Clevedon Wells Fryer
Clevedon Wells Fryer was born on 11 August 1892 in Frampton, one of the thirteen children of Albert Fryer and his wife Flora May née Hitchings. By 1901 the family were living in Elm Tree Cottage on the corner of The Green and Whitminster Lane. Clevedon worked as a gardener after leaving school.
On 7 June 1915 he was posted to the 186th Brigade, Royal Field Artillery; this was part of the 39th Division on the Western Front, and was equipped with howitzers. Clevedon's service records do not survive, but his nephew relates that he sustained head wounds while in the Army. He was discharged on 13 August 1918 and was awarded the Silver War Badge (which confirms that he had suffered a wound or serious illness rendering him unfit for further service), and later the British War Medal and Victory Medal. His service is commemorated on the plaque in the village hall.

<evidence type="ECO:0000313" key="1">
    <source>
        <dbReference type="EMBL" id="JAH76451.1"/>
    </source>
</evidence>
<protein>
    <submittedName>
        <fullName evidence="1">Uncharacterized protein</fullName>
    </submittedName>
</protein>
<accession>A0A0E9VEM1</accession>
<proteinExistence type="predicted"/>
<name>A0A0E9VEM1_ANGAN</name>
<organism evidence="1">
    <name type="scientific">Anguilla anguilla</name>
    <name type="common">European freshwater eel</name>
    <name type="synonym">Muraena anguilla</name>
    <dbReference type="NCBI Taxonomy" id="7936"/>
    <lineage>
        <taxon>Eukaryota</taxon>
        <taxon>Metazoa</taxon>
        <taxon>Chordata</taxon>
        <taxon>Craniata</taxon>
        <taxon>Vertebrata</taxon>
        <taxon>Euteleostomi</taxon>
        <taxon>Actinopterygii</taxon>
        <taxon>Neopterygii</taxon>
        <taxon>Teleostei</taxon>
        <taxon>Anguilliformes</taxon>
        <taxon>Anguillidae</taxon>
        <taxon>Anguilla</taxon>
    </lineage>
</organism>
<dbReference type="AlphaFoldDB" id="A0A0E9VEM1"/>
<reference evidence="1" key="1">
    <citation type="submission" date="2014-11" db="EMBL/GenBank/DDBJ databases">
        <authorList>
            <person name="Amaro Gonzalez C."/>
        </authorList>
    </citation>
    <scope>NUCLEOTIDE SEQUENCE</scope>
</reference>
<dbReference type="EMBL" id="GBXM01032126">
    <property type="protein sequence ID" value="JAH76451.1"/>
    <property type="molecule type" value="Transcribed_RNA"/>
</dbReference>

As a result of the wounds he received, Clevedon did not work after the war and suffered frequent fits which are thought to have contributed to his early death on 8 February 1931 in Frampton. Clevedon Wells Fryer was buried in St Mary's churchyard three days later. Three of his brothers also served during the war : Christopher Charles, Edgar John and Walter Vimpany (whose address was Wotton-under-Edge).